John review at National Theatre, London – ‘exquisite, disturbing and startlingly funny’
We all know that unsettling sensation of being watched – the prickling in the back of the neck, the certainty that eyes are silently fixed upon us, only for us to discover, on turning to look, that no one is there.
Then there’s that creepy feeling of an unseen presence in an empty room, or the strange power of some inanimate objects to appear to take on a life of their own. Put all that inside a theatre, where the dynamic between watcher and watched, real and imaginary is so acutely charged, and it becomes thrillingly spooky and intensely fascinating.
That’s just one achievement of John, by US writer Annie Baker. It’s intricate, complex, profound, delivered at Baker’s hallmark painstaking pace, hyper-realism rubbing up against the supernatural. It’s about history and narrative, truth and lies, faith, ghosts, God and love.
It’s also, more simply, a painful, compassionate account of relationship breakdown. It questions what anchors us to our temporary existence, and the stories we tell ourselves, and each other. James Macdonald’s production, meticulously designed by Chloe Lamford, is exquisite, disturbing – and startlingly funny.
Young couple Jenny (Anneika Rose) and Elias (Tom Mothersdale), heading back to Brooklyn after spending Thanksgiving with Jenny’s parents, stop off at a bed and breakfast in Gettysburg, Pennsylvania – site of Civil War conflict and carnage. Every wall and surface at this weird establishment is crammed with knickknacks and glassy-eyed dolls. A self-playing pianola bursts into chirpy melody without warning. The lights on the Christmas tree fizz and sputter, while a host of china angels gaze blankly and beatifically.
And though the elderly proprietor, Mertis (a bird-like, beady-eyed Marylouise Burke) is warm, the bedrooms are freezing. Elias is eager to visit the battlefield and cemetery. Jenny, stricken with menstrual cramps, cries off, and instead encounters Mertis’s friend, Genevieve (June Watson), who is blind, yet peculiarly perceptive.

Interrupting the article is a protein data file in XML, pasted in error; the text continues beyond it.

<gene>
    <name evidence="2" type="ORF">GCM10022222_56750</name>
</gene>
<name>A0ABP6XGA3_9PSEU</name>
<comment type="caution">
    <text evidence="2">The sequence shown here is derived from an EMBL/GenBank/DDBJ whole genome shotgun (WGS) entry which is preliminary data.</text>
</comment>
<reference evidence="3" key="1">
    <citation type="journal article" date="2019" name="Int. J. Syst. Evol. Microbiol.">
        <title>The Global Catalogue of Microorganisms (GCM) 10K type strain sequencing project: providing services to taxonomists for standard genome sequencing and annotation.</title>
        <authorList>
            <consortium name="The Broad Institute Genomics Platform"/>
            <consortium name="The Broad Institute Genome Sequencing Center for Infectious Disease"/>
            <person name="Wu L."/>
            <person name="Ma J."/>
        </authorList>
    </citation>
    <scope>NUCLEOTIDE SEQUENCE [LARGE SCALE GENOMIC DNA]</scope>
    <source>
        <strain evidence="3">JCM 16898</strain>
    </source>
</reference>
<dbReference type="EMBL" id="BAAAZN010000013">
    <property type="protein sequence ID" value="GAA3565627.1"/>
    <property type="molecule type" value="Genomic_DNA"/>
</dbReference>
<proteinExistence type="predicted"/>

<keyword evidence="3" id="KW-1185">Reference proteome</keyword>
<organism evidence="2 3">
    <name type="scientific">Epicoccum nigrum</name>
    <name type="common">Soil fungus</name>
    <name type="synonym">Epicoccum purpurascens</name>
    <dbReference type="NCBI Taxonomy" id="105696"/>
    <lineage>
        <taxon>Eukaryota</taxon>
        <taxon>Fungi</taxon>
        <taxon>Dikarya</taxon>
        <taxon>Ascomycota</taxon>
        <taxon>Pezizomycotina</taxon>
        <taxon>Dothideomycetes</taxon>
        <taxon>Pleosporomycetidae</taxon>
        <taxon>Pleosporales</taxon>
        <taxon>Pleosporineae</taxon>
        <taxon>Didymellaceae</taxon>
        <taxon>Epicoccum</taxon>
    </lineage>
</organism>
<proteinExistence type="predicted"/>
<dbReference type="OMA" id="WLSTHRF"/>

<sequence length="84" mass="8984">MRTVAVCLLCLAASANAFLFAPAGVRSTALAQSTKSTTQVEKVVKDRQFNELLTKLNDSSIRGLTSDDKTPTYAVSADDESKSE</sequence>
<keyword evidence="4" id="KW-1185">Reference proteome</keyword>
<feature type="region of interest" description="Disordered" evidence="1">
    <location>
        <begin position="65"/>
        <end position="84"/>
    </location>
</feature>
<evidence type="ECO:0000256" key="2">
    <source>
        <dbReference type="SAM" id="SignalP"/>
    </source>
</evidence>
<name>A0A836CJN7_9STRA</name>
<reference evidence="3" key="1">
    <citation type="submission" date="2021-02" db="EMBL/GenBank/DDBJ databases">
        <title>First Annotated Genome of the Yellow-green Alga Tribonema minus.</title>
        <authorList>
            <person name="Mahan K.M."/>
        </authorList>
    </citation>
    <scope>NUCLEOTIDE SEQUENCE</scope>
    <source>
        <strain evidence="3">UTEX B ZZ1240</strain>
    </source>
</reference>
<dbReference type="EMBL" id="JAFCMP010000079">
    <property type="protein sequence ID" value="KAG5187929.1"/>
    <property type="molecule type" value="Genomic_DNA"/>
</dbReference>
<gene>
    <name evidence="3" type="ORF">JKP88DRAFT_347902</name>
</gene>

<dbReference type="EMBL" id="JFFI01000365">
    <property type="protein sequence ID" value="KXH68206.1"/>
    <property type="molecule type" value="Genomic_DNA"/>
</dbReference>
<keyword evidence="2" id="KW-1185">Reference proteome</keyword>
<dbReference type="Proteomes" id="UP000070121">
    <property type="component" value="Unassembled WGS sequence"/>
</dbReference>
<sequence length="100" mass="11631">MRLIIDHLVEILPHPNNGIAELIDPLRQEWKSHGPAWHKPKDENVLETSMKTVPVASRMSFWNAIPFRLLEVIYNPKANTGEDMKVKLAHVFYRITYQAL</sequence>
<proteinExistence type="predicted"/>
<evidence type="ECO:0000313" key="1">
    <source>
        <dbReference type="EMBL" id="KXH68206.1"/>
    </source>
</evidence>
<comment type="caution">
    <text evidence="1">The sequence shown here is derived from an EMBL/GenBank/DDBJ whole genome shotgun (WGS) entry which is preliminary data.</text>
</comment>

There’s a strong flavour of ritual and mysticism as the three women share wine and confessions. A similarity in names in not all Jenny and Genevieve have in common. John was Genevieve’s ex-husband, whom she believes still haunts her; Jenny has cheated with a lover named John. Have she and Elias stumbled into an enchantment conjured by the enigmatic Mertis, who draws a faded velvet curtain across the action at the start and close of each act, and controls time by manipulating the hands on a grandfather clock? Does Mertis’s unseen, dying husband, whom she insists is in the next room, actually exist?
Neatniks may find the play frustrating, but it is wildly stimulating, the wealth of possibilities beneath its unhurried surface dizzying, and as rich and mysterious as life itself. It connects with a deep, elemental fear and wonderment that is at the heart of humanity – the kind of awe you experience gazing into a limitless night sky.
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